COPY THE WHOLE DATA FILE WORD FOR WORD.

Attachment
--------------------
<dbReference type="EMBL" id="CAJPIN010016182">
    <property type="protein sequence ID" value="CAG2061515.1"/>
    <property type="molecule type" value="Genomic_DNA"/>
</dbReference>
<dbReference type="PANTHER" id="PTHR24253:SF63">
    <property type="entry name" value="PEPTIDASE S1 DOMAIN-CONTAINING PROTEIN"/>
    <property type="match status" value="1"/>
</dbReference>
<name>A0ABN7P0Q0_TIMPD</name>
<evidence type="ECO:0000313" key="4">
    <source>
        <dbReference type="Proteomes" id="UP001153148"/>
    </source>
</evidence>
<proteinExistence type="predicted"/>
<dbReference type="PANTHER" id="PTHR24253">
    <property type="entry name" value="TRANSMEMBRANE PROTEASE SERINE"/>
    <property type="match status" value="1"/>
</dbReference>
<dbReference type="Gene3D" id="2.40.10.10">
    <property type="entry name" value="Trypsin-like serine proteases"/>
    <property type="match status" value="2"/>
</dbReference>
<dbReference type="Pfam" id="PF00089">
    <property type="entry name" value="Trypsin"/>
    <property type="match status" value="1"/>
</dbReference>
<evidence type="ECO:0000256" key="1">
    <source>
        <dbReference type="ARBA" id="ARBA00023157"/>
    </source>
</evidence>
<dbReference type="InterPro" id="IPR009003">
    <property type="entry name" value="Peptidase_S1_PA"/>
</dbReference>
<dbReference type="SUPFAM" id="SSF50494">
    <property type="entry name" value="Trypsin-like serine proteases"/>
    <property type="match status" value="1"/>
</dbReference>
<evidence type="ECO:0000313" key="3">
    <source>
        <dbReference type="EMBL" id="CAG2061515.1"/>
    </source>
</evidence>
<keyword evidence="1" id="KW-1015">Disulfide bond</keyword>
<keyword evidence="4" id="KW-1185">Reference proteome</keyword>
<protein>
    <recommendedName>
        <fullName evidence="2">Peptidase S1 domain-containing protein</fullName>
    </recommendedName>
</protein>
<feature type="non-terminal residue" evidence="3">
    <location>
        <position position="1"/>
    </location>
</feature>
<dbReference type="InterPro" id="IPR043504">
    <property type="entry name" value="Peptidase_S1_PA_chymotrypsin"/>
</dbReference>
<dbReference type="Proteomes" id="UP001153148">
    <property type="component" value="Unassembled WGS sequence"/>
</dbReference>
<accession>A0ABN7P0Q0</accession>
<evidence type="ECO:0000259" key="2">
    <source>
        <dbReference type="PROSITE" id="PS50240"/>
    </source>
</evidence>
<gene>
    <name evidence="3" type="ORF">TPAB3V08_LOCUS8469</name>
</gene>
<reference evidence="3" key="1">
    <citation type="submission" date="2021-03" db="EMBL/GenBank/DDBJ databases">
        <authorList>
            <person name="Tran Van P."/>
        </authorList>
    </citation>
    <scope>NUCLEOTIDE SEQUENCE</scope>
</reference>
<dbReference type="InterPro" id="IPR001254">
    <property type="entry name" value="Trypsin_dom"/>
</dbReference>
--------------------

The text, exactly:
<dbReference type="EMBL" id="CAJPIN010016182">
    <property type="protein sequence ID" value="CAG2061515.1"/>
    <property type="molecule type" value="Genomic_DNA"/>
</dbReference>
<dbReference type="PANTHER" id="PTHR24253:SF63">
    <property type="entry name" value="PEPTIDASE S1 DOMAIN-CONTAINING PROTEIN"/>
    <property type="match status" value="1"/>
</dbReference>
<name>A0ABN7P0Q0_TIMPD</name>
<evidence type="ECO:0000313" key="4">
    <source>
        <dbReference type="Proteomes" id="UP001153148"/>
    </source>
</evidence>
<proteinExistence type="predicted"/>
<dbReference type="PANTHER" id="PTHR24253">
    <property type="entry name" value="TRANSMEMBRANE PROTEASE SERINE"/>
    <property type="match status" value="1"/>
</dbReference>
<dbReference type="Gene3D" id="2.40.10.10">
    <property type="entry name" value="Trypsin-like serine proteases"/>
    <property type="match status" value="2"/>
</dbReference>
<dbReference type="Pfam" id="PF00089">
    <property type="entry name" value="Trypsin"/>
    <property type="match status" value="1"/>
</dbReference>
<evidence type="ECO:0000256" key="1">
    <source>
        <dbReference type="ARBA" id="ARBA00023157"/>
    </source>
</evidence>
<dbReference type="InterPro" id="IPR009003">
    <property type="entry name" value="Peptidase_S1_PA"/>
</dbReference>
<dbReference type="SUPFAM" id="SSF50494">
    <property type="entry name" value="Trypsin-like serine proteases"/>
    <property type="match status" value="1"/>
</dbReference>
<evidence type="ECO:0000313" key="3">
    <source>
        <dbReference type="EMBL" id="CAG2061515.1"/>
    </source>
</evidence>
<keyword evidence="1" id="KW-1015">Disulfide bond</keyword>
<keyword evidence="4" id="KW-1185">Reference proteome</keyword>
<protein>
    <recommendedName>
        <fullName evidence="2">Peptidase S1 domain-containing protein</fullName>
    </recommendedName>
</protein>
<feature type="non-terminal residue" evidence="3">
    <location>
        <position position="1"/>
    </location>
</feature>
<dbReference type="InterPro" id="IPR043504">
    <property type="entry name" value="Peptidase_S1_PA_chymotrypsin"/>
</dbReference>
<dbReference type="Proteomes" id="UP001153148">
    <property type="component" value="Unassembled WGS sequence"/>
</dbReference>
<accession>A0ABN7P0Q0</accession>
<evidence type="ECO:0000259" key="2">
    <source>
        <dbReference type="PROSITE" id="PS50240"/>
    </source>
</evidence>
<gene>
    <name evidence="3" type="ORF">TPAB3V08_LOCUS8469</name>
</gene>
<reference evidence="3" key="1">
    <citation type="submission" date="2021-03" db="EMBL/GenBank/DDBJ databases">
        <authorList>
            <person name="Tran Van P."/>
        </authorList>
    </citation>
    <scope>NUCLEOTIDE SEQUENCE</scope>
</reference>
<dbReference type="InterPro" id="IPR001254">
    <property type="entry name" value="Trypsin_dom"/>
</dbReference>